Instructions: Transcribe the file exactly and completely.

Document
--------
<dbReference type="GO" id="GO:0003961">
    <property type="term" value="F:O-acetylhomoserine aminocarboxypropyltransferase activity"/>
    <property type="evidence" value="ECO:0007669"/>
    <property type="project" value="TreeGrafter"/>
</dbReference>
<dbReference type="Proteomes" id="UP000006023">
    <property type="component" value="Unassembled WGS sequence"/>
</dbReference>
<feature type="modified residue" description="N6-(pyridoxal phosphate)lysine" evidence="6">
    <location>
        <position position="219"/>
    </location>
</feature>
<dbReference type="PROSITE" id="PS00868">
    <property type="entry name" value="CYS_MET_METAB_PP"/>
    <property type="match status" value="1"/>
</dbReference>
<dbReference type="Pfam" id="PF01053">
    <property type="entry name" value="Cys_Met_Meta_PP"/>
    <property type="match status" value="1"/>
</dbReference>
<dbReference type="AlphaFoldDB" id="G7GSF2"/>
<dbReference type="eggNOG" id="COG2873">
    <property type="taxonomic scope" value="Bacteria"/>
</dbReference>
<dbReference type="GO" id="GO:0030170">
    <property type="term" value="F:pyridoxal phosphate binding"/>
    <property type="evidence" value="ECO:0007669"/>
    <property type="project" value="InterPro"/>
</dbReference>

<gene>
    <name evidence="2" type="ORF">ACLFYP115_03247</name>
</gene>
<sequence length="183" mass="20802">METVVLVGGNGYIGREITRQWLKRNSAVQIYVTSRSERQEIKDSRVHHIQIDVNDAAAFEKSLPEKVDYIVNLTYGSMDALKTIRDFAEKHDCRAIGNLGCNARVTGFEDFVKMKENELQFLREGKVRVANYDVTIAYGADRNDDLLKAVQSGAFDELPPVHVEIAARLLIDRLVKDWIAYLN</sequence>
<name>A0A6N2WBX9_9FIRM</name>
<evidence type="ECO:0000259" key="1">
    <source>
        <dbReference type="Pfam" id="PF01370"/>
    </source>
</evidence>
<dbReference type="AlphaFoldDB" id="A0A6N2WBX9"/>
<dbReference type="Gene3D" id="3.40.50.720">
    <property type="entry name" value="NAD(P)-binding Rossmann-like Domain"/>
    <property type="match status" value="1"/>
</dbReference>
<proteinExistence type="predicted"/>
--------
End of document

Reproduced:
<dbReference type="GO" id="GO:0003961">
    <property type="term" value="F:O-acetylhomoserine aminocarboxypropyltransferase activity"/>
    <property type="evidence" value="ECO:0007669"/>
    <property type="project" value="TreeGrafter"/>
</dbReference>
<dbReference type="Proteomes" id="UP000006023">
    <property type="component" value="Unassembled WGS sequence"/>
</dbReference>
<feature type="modified residue" description="N6-(pyridoxal phosphate)lysine" evidence="6">
    <location>
        <position position="219"/>
    </location>
</feature>
<dbReference type="PROSITE" id="PS00868">
    <property type="entry name" value="CYS_MET_METAB_PP"/>
    <property type="match status" value="1"/>
</dbReference>
<dbReference type="Pfam" id="PF01053">
    <property type="entry name" value="Cys_Met_Meta_PP"/>
    <property type="match status" value="1"/>
</dbReference>
<dbReference type="AlphaFoldDB" id="G7GSF2"/>
<dbReference type="eggNOG" id="COG2873">
    <property type="taxonomic scope" value="Bacteria"/>
</dbReference>
<dbReference type="GO" id="GO:0030170">
    <property type="term" value="F:pyridoxal phosphate binding"/>
    <property type="evidence" value="ECO:0007669"/>
    <property type="project" value="InterPro"/>
</dbReference>

<gene>
    <name evidence="2" type="ORF">ACLFYP115_03247</name>
</gene>
<sequence length="183" mass="20802">METVVLVGGNGYIGREITRQWLKRNSAVQIYVTSRSERQEIKDSRVHHIQIDVNDAAAFEKSLPEKVDYIVNLTYGSMDALKTIRDFAEKHDCRAIGNLGCNARVTGFEDFVKMKENELQFLREGKVRVANYDVTIAYGADRNDDLLKAVQSGAFDELPPVHVEIAARLLIDRLVKDWIAYLN</sequence>
<name>A0A6N2WBX9_9FIRM</name>
<evidence type="ECO:0000259" key="1">
    <source>
        <dbReference type="Pfam" id="PF01370"/>
    </source>
</evidence>
<dbReference type="AlphaFoldDB" id="A0A6N2WBX9"/>
<dbReference type="Gene3D" id="3.40.50.720">
    <property type="entry name" value="NAD(P)-binding Rossmann-like Domain"/>
    <property type="match status" value="1"/>
</dbReference>
<proteinExistence type="predicted"/>